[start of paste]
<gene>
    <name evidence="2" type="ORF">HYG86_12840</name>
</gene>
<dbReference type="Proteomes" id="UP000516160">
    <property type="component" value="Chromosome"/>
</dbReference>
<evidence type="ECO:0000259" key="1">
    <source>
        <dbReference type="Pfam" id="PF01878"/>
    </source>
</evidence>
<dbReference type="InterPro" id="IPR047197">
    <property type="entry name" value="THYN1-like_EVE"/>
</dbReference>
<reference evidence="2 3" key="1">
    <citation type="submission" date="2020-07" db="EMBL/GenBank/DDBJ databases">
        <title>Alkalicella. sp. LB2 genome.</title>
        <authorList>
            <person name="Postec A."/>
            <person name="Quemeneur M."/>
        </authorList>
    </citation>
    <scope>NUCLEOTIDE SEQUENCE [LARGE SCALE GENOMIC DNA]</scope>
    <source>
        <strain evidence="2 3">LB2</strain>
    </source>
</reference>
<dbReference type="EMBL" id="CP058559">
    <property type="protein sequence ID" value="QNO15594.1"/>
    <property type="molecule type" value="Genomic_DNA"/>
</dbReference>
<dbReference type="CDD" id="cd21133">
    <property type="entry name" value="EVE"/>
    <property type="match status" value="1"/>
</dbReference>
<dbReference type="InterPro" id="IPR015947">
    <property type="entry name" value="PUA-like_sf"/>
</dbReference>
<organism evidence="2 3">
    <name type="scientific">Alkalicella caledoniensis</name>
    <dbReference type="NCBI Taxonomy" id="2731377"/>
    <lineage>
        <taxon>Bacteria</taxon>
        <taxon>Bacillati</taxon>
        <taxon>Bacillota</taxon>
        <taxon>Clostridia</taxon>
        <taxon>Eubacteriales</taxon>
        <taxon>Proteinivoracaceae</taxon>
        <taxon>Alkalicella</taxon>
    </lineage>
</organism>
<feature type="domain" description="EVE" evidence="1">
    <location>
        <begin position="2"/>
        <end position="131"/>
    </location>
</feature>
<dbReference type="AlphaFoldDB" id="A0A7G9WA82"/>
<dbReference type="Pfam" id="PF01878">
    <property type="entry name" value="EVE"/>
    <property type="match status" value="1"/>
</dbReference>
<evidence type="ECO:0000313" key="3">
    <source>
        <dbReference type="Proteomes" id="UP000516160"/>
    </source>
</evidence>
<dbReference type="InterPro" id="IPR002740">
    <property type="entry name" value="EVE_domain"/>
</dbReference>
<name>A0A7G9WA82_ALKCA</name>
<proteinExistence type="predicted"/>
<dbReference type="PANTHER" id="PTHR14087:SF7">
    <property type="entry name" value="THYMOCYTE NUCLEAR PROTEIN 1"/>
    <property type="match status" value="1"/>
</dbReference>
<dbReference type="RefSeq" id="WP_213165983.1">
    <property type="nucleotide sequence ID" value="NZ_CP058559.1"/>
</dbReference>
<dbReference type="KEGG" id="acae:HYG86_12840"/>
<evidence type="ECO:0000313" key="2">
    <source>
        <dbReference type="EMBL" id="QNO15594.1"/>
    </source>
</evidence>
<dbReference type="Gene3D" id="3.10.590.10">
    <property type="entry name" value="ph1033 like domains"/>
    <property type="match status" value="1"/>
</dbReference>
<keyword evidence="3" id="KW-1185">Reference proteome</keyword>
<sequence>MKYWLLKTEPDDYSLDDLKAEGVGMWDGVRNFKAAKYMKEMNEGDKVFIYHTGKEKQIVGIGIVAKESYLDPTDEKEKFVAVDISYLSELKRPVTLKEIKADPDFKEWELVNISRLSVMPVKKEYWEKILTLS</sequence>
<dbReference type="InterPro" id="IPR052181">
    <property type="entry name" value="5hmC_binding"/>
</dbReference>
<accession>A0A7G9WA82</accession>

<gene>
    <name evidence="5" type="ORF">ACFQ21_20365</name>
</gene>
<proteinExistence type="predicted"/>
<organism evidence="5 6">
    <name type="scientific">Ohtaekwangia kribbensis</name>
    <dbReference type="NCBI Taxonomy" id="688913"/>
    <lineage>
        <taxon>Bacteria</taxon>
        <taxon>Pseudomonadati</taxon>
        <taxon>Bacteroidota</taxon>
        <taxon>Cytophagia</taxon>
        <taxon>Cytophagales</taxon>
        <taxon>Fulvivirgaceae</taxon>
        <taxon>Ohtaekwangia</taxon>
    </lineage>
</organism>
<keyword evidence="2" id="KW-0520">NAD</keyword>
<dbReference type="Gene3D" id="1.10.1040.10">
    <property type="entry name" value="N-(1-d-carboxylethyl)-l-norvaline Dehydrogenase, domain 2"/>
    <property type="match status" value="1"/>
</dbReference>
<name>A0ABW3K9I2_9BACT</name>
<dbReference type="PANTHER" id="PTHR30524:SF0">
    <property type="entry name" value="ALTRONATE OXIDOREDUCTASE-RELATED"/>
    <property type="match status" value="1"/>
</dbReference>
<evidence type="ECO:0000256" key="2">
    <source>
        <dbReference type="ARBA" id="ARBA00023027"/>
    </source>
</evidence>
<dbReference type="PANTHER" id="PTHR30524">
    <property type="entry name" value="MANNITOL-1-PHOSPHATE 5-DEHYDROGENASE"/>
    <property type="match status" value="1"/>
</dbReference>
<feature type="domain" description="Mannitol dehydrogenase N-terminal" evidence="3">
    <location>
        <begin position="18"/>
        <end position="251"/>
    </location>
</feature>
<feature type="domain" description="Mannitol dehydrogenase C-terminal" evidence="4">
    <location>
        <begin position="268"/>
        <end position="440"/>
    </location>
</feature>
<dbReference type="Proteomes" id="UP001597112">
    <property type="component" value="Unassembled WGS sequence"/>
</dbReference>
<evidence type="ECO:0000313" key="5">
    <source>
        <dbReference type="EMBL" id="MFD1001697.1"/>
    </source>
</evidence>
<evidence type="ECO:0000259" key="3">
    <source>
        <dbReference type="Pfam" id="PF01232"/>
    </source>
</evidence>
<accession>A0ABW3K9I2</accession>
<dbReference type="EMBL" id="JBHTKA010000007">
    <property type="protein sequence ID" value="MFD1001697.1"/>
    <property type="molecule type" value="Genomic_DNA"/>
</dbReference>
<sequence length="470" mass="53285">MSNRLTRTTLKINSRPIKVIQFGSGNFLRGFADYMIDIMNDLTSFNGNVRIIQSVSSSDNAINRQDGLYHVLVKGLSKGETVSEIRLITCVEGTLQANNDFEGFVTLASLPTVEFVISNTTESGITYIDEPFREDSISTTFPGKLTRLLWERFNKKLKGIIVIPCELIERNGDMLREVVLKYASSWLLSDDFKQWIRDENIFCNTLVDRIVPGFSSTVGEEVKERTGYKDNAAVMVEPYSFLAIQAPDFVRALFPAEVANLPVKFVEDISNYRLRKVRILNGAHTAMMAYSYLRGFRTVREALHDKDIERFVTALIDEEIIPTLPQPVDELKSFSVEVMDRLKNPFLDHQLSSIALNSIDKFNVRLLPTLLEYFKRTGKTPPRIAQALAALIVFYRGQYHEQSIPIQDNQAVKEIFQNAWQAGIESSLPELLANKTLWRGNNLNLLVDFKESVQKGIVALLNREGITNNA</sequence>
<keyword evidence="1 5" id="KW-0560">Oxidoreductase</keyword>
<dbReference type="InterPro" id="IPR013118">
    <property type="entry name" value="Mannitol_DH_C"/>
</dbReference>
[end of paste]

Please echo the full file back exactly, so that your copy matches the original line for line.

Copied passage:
<gene>
    <name evidence="2" type="ORF">HYG86_12840</name>
</gene>
<dbReference type="Proteomes" id="UP000516160">
    <property type="component" value="Chromosome"/>
</dbReference>
<evidence type="ECO:0000259" key="1">
    <source>
        <dbReference type="Pfam" id="PF01878"/>
    </source>
</evidence>
<dbReference type="InterPro" id="IPR047197">
    <property type="entry name" value="THYN1-like_EVE"/>
</dbReference>
<reference evidence="2 3" key="1">
    <citation type="submission" date="2020-07" db="EMBL/GenBank/DDBJ databases">
        <title>Alkalicella. sp. LB2 genome.</title>
        <authorList>
            <person name="Postec A."/>
            <person name="Quemeneur M."/>
        </authorList>
    </citation>
    <scope>NUCLEOTIDE SEQUENCE [LARGE SCALE GENOMIC DNA]</scope>
    <source>
        <strain evidence="2 3">LB2</strain>
    </source>
</reference>
<dbReference type="EMBL" id="CP058559">
    <property type="protein sequence ID" value="QNO15594.1"/>
    <property type="molecule type" value="Genomic_DNA"/>
</dbReference>
<dbReference type="CDD" id="cd21133">
    <property type="entry name" value="EVE"/>
    <property type="match status" value="1"/>
</dbReference>
<dbReference type="InterPro" id="IPR015947">
    <property type="entry name" value="PUA-like_sf"/>
</dbReference>
<organism evidence="2 3">
    <name type="scientific">Alkalicella caledoniensis</name>
    <dbReference type="NCBI Taxonomy" id="2731377"/>
    <lineage>
        <taxon>Bacteria</taxon>
        <taxon>Bacillati</taxon>
        <taxon>Bacillota</taxon>
        <taxon>Clostridia</taxon>
        <taxon>Eubacteriales</taxon>
        <taxon>Proteinivoracaceae</taxon>
        <taxon>Alkalicella</taxon>
    </lineage>
</organism>
<feature type="domain" description="EVE" evidence="1">
    <location>
        <begin position="2"/>
        <end position="131"/>
    </location>
</feature>
<dbReference type="AlphaFoldDB" id="A0A7G9WA82"/>
<dbReference type="Pfam" id="PF01878">
    <property type="entry name" value="EVE"/>
    <property type="match status" value="1"/>
</dbReference>
<evidence type="ECO:0000313" key="3">
    <source>
        <dbReference type="Proteomes" id="UP000516160"/>
    </source>
</evidence>
<dbReference type="InterPro" id="IPR002740">
    <property type="entry name" value="EVE_domain"/>
</dbReference>
<name>A0A7G9WA82_ALKCA</name>
<proteinExistence type="predicted"/>
<dbReference type="PANTHER" id="PTHR14087:SF7">
    <property type="entry name" value="THYMOCYTE NUCLEAR PROTEIN 1"/>
    <property type="match status" value="1"/>
</dbReference>
<dbReference type="RefSeq" id="WP_213165983.1">
    <property type="nucleotide sequence ID" value="NZ_CP058559.1"/>
</dbReference>
<dbReference type="KEGG" id="acae:HYG86_12840"/>
<evidence type="ECO:0000313" key="2">
    <source>
        <dbReference type="EMBL" id="QNO15594.1"/>
    </source>
</evidence>
<dbReference type="Gene3D" id="3.10.590.10">
    <property type="entry name" value="ph1033 like domains"/>
    <property type="match status" value="1"/>
</dbReference>
<keyword evidence="3" id="KW-1185">Reference proteome</keyword>
<sequence>MKYWLLKTEPDDYSLDDLKAEGVGMWDGVRNFKAAKYMKEMNEGDKVFIYHTGKEKQIVGIGIVAKESYLDPTDEKEKFVAVDISYLSELKRPVTLKEIKADPDFKEWELVNISRLSVMPVKKEYWEKILTLS</sequence>
<dbReference type="InterPro" id="IPR052181">
    <property type="entry name" value="5hmC_binding"/>
</dbReference>
<accession>A0A7G9WA82</accession>

<gene>
    <name evidence="5" type="ORF">ACFQ21_20365</name>
</gene>
<proteinExistence type="predicted"/>
<organism evidence="5 6">
    <name type="scientific">Ohtaekwangia kribbensis</name>
    <dbReference type="NCBI Taxonomy" id="688913"/>
    <lineage>
        <taxon>Bacteria</taxon>
        <taxon>Pseudomonadati</taxon>
        <taxon>Bacteroidota</taxon>
        <taxon>Cytophagia</taxon>
        <taxon>Cytophagales</taxon>
        <taxon>Fulvivirgaceae</taxon>
        <taxon>Ohtaekwangia</taxon>
    </lineage>
</organism>
<keyword evidence="2" id="KW-0520">NAD</keyword>
<dbReference type="Gene3D" id="1.10.1040.10">
    <property type="entry name" value="N-(1-d-carboxylethyl)-l-norvaline Dehydrogenase, domain 2"/>
    <property type="match status" value="1"/>
</dbReference>
<name>A0ABW3K9I2_9BACT</name>
<dbReference type="PANTHER" id="PTHR30524:SF0">
    <property type="entry name" value="ALTRONATE OXIDOREDUCTASE-RELATED"/>
    <property type="match status" value="1"/>
</dbReference>
<evidence type="ECO:0000256" key="2">
    <source>
        <dbReference type="ARBA" id="ARBA00023027"/>
    </source>
</evidence>
<dbReference type="PANTHER" id="PTHR30524">
    <property type="entry name" value="MANNITOL-1-PHOSPHATE 5-DEHYDROGENASE"/>
    <property type="match status" value="1"/>
</dbReference>
<feature type="domain" description="Mannitol dehydrogenase N-terminal" evidence="3">
    <location>
        <begin position="18"/>
        <end position="251"/>
    </location>
</feature>
<feature type="domain" description="Mannitol dehydrogenase C-terminal" evidence="4">
    <location>
        <begin position="268"/>
        <end position="440"/>
    </location>
</feature>
<dbReference type="Proteomes" id="UP001597112">
    <property type="component" value="Unassembled WGS sequence"/>
</dbReference>
<evidence type="ECO:0000313" key="5">
    <source>
        <dbReference type="EMBL" id="MFD1001697.1"/>
    </source>
</evidence>
<evidence type="ECO:0000259" key="3">
    <source>
        <dbReference type="Pfam" id="PF01232"/>
    </source>
</evidence>
<accession>A0ABW3K9I2</accession>
<dbReference type="EMBL" id="JBHTKA010000007">
    <property type="protein sequence ID" value="MFD1001697.1"/>
    <property type="molecule type" value="Genomic_DNA"/>
</dbReference>
<sequence length="470" mass="53285">MSNRLTRTTLKINSRPIKVIQFGSGNFLRGFADYMIDIMNDLTSFNGNVRIIQSVSSSDNAINRQDGLYHVLVKGLSKGETVSEIRLITCVEGTLQANNDFEGFVTLASLPTVEFVISNTTESGITYIDEPFREDSISTTFPGKLTRLLWERFNKKLKGIIVIPCELIERNGDMLREVVLKYASSWLLSDDFKQWIRDENIFCNTLVDRIVPGFSSTVGEEVKERTGYKDNAAVMVEPYSFLAIQAPDFVRALFPAEVANLPVKFVEDISNYRLRKVRILNGAHTAMMAYSYLRGFRTVREALHDKDIERFVTALIDEEIIPTLPQPVDELKSFSVEVMDRLKNPFLDHQLSSIALNSIDKFNVRLLPTLLEYFKRTGKTPPRIAQALAALIVFYRGQYHEQSIPIQDNQAVKEIFQNAWQAGIESSLPELLANKTLWRGNNLNLLVDFKESVQKGIVALLNREGITNNA</sequence>
<keyword evidence="1 5" id="KW-0560">Oxidoreductase</keyword>
<dbReference type="InterPro" id="IPR013118">
    <property type="entry name" value="Mannitol_DH_C"/>
</dbReference>